[FoRK] Why Pretend?
jbone at place.org
Mon Apr 26 09:52:14 PDT 2010
The homo hypocritus hypothesis I’ve been exploring lately is that large fraction of modern behavior is explained by our evolved capacities and tendencies to pretend to do X while really doing Y. For each such X and Y, this raises a number of basic questions about how such a situation could be an equilibrium:
• Why is X not such a useful thing to do?
• Why is Y a particularly useful thing to do?
• Why do we like folks to think we usually do X?
• Why do we not like folks to think we usually do Y?
• Why do we tend to say we do X, and not Y?
• Why do we tend to say that our associates do X, not Y?
• Why do we tend to say that most people do X, not Y?
• Why are we oft unaware that we actually do Y not X?
• Why are we oft unaware associates are doing Y not X?
• Why are we unaware that in general folks usually do Y not X?
• Why do we start out in life assuming folks mostly do X?
• Why don’t we learn faster with experience that folks mostly do Y?
• Why don’t we believe those who tell us that most folks do Y not X?
• Why don’t those aware that folks do Y not X tell more other folks?
• Why do social norms tend to favor doing X over Y?
• Why do many norms make it easier to hide Y and pretend it is X?
• Why do some of us deviate, believing and saying most folks do Y not X?
• Why do some of us deviate, saying our associates do Y not X?
• Why do some of us deviate, saying we ourselves do Y not X?
I’ve broken this down into many specific questions to make it clear how much detail a full explanation must account for, and to admit I don’t have such a full explanation. I’ve heard many plausible stories that address some of these questions, but such stories usually make assumptions about answers to other questions. Some tentative explanation parts:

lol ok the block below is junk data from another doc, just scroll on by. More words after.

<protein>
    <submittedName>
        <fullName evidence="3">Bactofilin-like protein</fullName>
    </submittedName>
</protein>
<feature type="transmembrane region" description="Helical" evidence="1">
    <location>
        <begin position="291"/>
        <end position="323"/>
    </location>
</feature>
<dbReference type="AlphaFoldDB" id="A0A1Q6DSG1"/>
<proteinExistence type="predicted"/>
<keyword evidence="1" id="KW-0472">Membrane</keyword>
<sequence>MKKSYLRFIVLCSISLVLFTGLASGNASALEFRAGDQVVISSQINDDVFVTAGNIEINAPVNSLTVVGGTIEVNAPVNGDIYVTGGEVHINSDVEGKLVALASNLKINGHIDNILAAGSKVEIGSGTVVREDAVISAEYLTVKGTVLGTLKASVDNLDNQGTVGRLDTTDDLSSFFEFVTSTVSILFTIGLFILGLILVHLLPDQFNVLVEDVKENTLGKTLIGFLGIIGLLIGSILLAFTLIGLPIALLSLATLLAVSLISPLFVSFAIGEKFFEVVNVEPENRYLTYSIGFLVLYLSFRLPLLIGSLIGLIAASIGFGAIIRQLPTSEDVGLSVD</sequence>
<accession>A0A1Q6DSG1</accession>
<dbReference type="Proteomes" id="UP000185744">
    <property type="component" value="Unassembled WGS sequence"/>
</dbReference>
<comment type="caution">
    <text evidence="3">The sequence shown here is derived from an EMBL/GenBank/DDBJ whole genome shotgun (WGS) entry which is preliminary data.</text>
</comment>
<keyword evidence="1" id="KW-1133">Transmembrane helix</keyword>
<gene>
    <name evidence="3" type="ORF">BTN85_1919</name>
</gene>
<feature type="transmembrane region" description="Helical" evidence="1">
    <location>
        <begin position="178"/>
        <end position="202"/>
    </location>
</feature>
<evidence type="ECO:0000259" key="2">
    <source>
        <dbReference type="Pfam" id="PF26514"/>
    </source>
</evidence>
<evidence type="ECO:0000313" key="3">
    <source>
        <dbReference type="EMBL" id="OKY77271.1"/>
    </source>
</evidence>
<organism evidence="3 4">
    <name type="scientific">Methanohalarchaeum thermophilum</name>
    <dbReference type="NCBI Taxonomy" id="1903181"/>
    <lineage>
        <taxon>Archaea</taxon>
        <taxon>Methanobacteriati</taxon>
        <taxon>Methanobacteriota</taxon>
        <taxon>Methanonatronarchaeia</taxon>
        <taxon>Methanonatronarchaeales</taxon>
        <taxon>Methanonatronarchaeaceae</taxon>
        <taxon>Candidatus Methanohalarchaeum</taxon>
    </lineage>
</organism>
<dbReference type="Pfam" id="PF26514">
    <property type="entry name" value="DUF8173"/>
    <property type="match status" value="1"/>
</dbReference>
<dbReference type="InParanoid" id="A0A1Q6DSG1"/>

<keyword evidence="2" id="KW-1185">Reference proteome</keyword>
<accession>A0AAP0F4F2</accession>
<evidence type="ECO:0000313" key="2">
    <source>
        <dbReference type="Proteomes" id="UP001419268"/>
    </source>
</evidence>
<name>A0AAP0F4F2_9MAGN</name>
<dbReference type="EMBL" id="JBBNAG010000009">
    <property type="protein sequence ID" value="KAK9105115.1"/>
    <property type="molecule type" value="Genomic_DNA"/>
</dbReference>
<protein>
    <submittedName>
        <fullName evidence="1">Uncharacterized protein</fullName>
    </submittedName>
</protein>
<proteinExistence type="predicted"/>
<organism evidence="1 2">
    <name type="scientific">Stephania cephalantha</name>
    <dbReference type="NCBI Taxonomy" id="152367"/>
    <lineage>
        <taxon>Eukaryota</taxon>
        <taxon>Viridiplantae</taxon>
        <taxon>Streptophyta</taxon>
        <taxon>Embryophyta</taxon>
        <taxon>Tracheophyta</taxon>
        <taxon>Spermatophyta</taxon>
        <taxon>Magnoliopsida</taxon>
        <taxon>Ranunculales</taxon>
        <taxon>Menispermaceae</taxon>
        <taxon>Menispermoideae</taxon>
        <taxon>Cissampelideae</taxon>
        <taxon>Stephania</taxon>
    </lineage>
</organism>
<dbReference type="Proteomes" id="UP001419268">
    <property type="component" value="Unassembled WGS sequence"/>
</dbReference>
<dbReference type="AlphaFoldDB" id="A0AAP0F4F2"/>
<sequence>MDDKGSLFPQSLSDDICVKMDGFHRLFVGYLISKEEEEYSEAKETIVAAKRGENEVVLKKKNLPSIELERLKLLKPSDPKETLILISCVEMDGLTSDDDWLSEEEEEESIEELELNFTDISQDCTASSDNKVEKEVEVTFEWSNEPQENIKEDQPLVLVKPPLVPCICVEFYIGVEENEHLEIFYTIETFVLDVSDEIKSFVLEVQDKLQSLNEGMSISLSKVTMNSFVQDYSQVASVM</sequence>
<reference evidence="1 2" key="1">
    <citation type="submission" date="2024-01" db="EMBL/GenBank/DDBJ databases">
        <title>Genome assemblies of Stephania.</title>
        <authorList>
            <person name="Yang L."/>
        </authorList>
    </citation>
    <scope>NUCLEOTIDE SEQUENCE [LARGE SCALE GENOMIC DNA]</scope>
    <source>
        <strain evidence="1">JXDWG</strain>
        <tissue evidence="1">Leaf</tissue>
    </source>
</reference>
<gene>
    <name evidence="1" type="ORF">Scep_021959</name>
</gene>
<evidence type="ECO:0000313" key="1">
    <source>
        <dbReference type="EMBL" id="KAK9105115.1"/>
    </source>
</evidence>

• Forager norms cut overt Y of dominance, bragging, sub-coalitions.
• Forager norms liked overt X of work, peace, sharing, bonding.
• Those who tend to do X more are more impressive or attractive.
• Those who better hide their Y, show their intelligence and social savvy.
• It can be hard to consistently say one thing and believe another.
• Unconscious communication and coordination is harder to see or verify.
• Those who believe X is common make better associates, in junior roles.
• X helps groups more than Y, giving group selection of X over Y norms.
• Groups that succeed in inducing more X look better to outsiders.
• Hidden coalitions can help each other hide their Y, and their coalition.
• Exposing someone’s Y can lead to retaliation by a hidden coalition.
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